(5) Auburn vs. (2) Kentucky
Initial Thoughts: Fire departments around America are on high alert after Friday night, when the Auburn Tigers put on one of the most impressive postseason shooting displays in college hoop history. Plenty of analysts (including this misguided writer) thought that Carolina would take care of business, although credit to Matt: his central worry about the Heels was their inability to close out on shooters (evidenced by their lazy closeouts against Iona in round 1), and…yeah, let’s just say that was a disaster. The Tigers hit an astounding 17 threes, racing past UNC and into the Elite Eight, where they’ll play for a Final Four appearance against…
Kentucky! The Wildcats barely survived against Houston thanks to a late PJ Washington block and a Tyler Herro three. When these two last met on February 23rd, Kentucky thoroughly destroyed Auburn, a game that saw the Wildcats up by 30 for nearly all of the second half. Auburn is playing far better at this stage, though, and I would not expect another blowout in Kansas City.
Auburn on Offense: Hide your wives, hide your children, hide anything you hold dear. The Tigers rained a firestorm from hell onto UNC’s balky perimeter defense on Friday night, and John Calipari surely realizes the repercussions of leaving any Auburn shooters open. Crucially, the Tigers’ best big, Chuma Okeke, tore his ACL in the Sweet 16, and although he’s not irreplaceable, his blend of size and shooting was a key element to the Tiger attack.
Kentucky should offer far more perimeter resistance than UNC, especially after the Wildcats’ lengthy trio of Ashton Hagans, Tyler Herro, and Keldon Johnson largely shut down Houston’s Corey Davis and Armoni Brooks, prolific scorers in their own right. Hagans will hound point guard Jared Harper everywhere he goes, and Johnson/Herro offer plenty of length to combat Bryce Brown’s quick trigger.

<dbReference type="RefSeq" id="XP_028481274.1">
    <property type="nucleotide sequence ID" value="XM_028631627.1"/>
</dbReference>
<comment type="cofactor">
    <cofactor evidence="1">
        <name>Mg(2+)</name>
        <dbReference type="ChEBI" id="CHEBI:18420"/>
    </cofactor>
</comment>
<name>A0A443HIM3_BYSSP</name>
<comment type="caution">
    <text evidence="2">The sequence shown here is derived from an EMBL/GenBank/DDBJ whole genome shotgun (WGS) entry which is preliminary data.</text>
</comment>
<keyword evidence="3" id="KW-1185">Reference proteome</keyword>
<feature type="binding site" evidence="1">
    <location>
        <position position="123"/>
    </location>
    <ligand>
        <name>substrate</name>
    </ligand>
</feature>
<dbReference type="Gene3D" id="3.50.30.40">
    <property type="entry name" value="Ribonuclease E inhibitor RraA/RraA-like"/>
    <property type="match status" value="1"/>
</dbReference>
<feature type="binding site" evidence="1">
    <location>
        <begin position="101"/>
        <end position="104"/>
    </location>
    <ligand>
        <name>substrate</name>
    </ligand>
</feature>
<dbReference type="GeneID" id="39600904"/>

Auburn will do everything in its power to speed the game up, hoping that quick shots and pushing in transition will influence a young Kentucky team into playing at the Tigers’ pace. The more Auburn can play in the open floor, the better chance they’ll have.
Kentucky on Offense: Kentucky’s rim-centric attack offers a major contrast to Auburn’s “bombs away” approach, as the ‘Cats rarely dabble beyond the three-point line (344th in 3PA rate) and instead focus on playing through their big men. PJ Washington and Reid Travis have an impressive chemistry in the paint, with both showing an ability to find his “buddy” when opponents send double-teams. Outside of Austin Wiley, Auburn’s bigs lack bulk, meaning Bruce Pearl may need to send doubles and force Kentucky to beat them from the perimeter.
Calipari will rely on Herro and Johnson to provide what little spacing the Wildcats will have, although Kentucky did receive a surprising boost from Immanuel Quickley on Friday, who hit two threes against the Cougars. When Kentucky blew out the Tigers in February, the ‘Cats hit 11/24 from long range, and if they’re knocking shots down in addition to likely dominating the paint, this one will be similarly ugly.
Key Factor(s): It seems simple, but it comes down to Auburn’s shooting. The Tigers hit just 8 of 27 threes in the late February trouncing, and if they’re cold in this one, Kentucky could run away with it thanks to their interior advantage. If they’re hot like they were on Friday, though, the Tigers can play with anyone in the country. Kentucky will attempt to slow the game down, hoping to limit Auburn’s open looks and force them to hit more difficult shots in the half court.
Final Predictions: Despite the loss of Okeke, Auburn still offers an impressive offensive arsenal and a plethora of athleticism on the frontline with which to combat Kentucky. Auburn has also been tremendous at dictating tempo in this tournament, and although Kentucky will try to slow the game down, Harper and Brown are uniquely equipped to push the pace. Despite all that, though, Kentucky has too much of an advantage in the paint for the Tigers to keep this one within a possession or two.